Common Name: Cushaw Pumpkin
Cushaw pumpkin is a vigorous, annual climbing plant that produces long, vigorous stems that tend to sprawl over the ground though can support themselves by means of tendrils.
A frost-tender annual plant, it has long been cultivated for its edible fruit especially in warmer temperate and tropical areas.
The sprouting seed produces a toxic substance in its embryo[
C. America? Origin is uncertain.
Not known in the wild[
Plants are grown successfully from the temperate to the tropical zone. They are tolerant of high temperatures but sensitive to cool conditions, they favour moderate rainfall but the roots are sensitive to water-logging[
]. The plant is not frost tolerant.
Requires a rich, well-drained moisture retentive soil and a very warm, sunny and sheltered position[
]. Prefers a pH in the range 5.5 - 6.8[
There are some named varieties[
] and these are day-length neutral[
Over time, various more or less distinct groups of cultivars have been developed and these have been classified by botanists as detailed below. Since they all have similar requirements, and it can be rather difficult to classify some varieties, we have dealt with them all here and not given them separate entries.
C. Argyrosperma. The Cushaw pumpkin, as dealt with in this entry. It is subdivided into:-
C. Argyrosperma argyrosperma. The silver-seed gourd. Cultivated mainly for its edible seeds which are larger than in other forms with an attractive silvery edge.
C. Argyrosperma callicarpa. Japanese pie pumpkin or green-stripe cushaw.
C. Argyrosperma stenosperma. Cultivated in Mexico, we do not know of a common name.
This species does not hybridize naturally with other members of this genus, though crosses have been made under controlled conditions[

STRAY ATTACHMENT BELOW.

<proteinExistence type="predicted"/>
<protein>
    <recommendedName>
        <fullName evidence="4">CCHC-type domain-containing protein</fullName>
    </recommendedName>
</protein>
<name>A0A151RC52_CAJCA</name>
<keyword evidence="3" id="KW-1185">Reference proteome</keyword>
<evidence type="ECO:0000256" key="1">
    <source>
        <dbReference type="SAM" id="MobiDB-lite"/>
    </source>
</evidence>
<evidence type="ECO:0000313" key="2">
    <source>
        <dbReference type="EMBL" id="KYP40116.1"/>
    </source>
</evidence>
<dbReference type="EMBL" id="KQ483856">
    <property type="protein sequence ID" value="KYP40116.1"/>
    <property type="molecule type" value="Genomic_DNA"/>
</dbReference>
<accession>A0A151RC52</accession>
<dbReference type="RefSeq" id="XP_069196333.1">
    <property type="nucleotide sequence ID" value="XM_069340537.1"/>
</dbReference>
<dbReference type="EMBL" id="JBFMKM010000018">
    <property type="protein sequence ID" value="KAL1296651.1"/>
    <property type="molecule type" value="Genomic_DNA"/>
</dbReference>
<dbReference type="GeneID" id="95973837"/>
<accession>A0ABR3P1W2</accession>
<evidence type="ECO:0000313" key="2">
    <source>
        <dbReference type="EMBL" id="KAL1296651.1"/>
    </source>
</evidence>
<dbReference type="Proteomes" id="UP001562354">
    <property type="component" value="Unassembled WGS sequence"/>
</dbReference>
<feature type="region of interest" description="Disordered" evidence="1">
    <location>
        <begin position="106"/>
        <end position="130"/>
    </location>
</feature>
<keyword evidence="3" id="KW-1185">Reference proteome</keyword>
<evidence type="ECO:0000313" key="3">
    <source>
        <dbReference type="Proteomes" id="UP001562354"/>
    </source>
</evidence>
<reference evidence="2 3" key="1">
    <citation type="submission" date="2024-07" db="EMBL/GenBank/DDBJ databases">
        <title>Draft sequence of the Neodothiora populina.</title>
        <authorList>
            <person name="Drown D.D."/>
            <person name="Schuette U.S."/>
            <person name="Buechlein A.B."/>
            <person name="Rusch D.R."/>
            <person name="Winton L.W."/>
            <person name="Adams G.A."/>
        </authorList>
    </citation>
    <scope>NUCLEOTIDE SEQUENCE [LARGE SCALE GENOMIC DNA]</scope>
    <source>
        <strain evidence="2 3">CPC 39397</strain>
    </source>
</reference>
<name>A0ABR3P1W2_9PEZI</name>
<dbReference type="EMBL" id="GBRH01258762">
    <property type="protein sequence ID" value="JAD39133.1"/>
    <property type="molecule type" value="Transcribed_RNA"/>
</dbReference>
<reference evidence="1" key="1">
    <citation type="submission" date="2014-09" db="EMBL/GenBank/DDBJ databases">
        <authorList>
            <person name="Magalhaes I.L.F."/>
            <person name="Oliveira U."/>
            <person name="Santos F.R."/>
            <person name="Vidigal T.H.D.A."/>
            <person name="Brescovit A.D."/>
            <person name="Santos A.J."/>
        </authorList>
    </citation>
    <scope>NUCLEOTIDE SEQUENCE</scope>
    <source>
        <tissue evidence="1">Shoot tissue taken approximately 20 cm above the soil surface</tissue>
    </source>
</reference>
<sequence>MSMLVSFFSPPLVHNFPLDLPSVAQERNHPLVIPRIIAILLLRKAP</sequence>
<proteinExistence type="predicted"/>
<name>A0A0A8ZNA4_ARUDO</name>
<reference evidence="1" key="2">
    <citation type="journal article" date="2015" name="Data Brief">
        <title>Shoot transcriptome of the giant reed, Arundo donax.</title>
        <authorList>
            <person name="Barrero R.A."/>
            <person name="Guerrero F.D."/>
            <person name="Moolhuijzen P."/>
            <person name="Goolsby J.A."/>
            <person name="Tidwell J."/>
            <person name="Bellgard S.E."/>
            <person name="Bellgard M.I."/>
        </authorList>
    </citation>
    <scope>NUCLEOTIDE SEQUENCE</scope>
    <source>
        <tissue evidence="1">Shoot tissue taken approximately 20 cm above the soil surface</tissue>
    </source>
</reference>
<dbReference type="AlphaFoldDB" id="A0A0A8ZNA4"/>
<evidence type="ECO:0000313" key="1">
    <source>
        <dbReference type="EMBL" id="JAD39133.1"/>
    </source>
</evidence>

Squashes and pumpkins can be differentiated from each other by their fruit stalk, it is angular and polygonal in pumpkins but thick, soft and round in squashes[
This species is included in C. Moschata by some botanists[
Fruit - cooked[
]. Used as a vegetable in pies etc, it can be stored for up to 6 months. Generally the fruit is fibrousy, watery and less richly flavoured than C. maxima., C. moschata. And C. pepo[
]. The flesh can be dried, ground into a powder and mixed with cereals for making bread, cakes etc[
]. The fruit is up to 20cm in diameter[
Seed - raw, roasted or dried, ground into a powder and mixed with cereals when making bread etc[
]. The seed is rich in oil and has a pleasant nutty flavour. Although relatively large[
], they are very fiddly to use because they are covered with a fibrous coat[
An edible oil is obtained from the seed[
Leaves - cooked[
Flowers - cooked[
The seeds are vermifuge[
]. The complete seed, together with the husk, is used. This is ground into a fine flour, then made into an emulsion with water and eaten. It is then necessary to take a purgative afterwards in order to expel the tapeworms or other parasites from the body[
]. As a remedy for internal parasites, the seeds are less potent than the root of Dryopteris felix-mas, but they are safer for pregnant women, debilitated patients and children[
Seed - can be sown in situ or in containers[
]. Germination should take place within 2 weeks. When starting in containers, sow 2 or 3 seeds per pot and thin out to the best plant. Grow them on fast and plant out when they are about 10cm tall[
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